Dlamini represents the calibre of compromised leadership where threats to out each other are what is used to cling to positions of power and ill-gotten gains. I guess what she did not count on was the determination of civil society and the courts to hold her accountable where the government failed.

While I am not a member of the ANCWL, as a woman who was raised on the then progressive politics of the women in the ANCWL I have to state that her tainted view of the world and actions do not represent me or my aspirations, and dare I say, those of the founders of the women’s league.

In the age of smallanyana skeletons it is the poor masses that have the most to lose. I am quite sure that Dlamini will bounce back with the cat-like reflexes that have come to characterise the ruling party’s disgraced members. The masses, however, will continue to have their backs broken by a ruling party that shows no allegiance to their wellbeing. DM168

This story first appeared in our weekly Daily Maverick 168 newspaper which is available for R25 at Pick n Pay, Exclusive Books and airport bookstores. For your nearest stockist, please click here.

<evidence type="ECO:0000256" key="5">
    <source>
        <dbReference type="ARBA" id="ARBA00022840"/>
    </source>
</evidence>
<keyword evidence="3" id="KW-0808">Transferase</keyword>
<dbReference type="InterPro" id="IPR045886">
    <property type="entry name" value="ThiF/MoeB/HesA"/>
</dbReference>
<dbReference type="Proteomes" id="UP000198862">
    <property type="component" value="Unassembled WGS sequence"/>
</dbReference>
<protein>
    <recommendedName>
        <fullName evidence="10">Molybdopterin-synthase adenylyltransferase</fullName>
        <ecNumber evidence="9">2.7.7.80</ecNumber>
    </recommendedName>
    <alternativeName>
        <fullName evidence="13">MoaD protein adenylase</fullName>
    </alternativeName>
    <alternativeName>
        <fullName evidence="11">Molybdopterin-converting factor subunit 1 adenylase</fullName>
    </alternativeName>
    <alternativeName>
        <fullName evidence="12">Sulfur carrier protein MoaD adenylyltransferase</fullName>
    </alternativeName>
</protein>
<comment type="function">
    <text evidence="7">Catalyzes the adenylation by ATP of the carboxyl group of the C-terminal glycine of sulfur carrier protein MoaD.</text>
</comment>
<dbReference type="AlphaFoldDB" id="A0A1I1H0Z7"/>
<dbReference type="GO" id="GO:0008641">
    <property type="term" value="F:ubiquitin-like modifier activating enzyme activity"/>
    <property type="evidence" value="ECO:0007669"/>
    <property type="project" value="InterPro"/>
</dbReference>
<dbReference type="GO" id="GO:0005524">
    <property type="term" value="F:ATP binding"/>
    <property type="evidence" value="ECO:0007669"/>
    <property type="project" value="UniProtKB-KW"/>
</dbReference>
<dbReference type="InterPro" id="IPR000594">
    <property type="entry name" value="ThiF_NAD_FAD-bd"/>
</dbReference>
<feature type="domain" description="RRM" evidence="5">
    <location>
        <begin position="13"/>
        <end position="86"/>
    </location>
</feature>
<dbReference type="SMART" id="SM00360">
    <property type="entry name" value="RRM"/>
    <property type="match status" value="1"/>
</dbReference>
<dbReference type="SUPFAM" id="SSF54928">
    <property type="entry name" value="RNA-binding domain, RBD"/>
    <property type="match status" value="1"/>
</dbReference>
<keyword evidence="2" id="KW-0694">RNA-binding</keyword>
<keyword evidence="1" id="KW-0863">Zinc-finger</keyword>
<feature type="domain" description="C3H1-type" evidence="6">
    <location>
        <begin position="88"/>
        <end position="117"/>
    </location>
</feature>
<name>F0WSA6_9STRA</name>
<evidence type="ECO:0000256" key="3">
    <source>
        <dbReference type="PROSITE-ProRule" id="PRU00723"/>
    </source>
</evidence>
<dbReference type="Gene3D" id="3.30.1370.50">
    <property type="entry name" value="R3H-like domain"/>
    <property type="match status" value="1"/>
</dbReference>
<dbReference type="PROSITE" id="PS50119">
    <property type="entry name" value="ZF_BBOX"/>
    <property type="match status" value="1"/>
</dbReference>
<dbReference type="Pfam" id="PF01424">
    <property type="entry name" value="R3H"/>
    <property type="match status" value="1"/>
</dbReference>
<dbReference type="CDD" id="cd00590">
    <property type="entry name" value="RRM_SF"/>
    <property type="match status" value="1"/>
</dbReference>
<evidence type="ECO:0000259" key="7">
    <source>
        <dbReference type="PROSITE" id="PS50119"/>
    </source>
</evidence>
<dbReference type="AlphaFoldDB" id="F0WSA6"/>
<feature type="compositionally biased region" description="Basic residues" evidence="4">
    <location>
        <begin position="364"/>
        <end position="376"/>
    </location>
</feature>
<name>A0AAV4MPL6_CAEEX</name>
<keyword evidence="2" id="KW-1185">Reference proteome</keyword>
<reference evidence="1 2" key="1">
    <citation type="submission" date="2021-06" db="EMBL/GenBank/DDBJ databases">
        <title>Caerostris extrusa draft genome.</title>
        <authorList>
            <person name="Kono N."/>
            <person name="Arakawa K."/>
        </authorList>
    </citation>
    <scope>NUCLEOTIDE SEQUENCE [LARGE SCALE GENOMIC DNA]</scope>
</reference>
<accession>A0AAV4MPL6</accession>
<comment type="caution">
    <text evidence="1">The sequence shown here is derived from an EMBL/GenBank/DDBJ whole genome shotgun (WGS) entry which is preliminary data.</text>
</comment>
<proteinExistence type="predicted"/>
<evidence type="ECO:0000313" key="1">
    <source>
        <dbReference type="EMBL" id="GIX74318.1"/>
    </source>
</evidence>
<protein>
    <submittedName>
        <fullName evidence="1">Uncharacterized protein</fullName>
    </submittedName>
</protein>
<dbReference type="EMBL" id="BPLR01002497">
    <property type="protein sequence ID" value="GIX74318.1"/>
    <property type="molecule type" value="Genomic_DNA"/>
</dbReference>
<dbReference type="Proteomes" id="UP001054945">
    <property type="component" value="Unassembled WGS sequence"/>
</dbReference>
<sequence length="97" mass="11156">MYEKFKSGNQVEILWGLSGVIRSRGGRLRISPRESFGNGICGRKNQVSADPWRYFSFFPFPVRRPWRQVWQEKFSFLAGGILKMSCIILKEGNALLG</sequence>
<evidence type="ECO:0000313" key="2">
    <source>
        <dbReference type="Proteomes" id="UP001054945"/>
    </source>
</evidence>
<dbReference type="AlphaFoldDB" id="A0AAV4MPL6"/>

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  • Robert Morgan says:

    If anyone was ripe to be the first domino to fall, it’s surely this example of everything that’s wrong with the ANC. We can only hope that she sings like the cowardly canary she’s proven to be. The abject belligerence with which she comports herself is testament to the belief that her and her cadre ilk are untouchable. Let’s prove her and the rest of her clan wrong.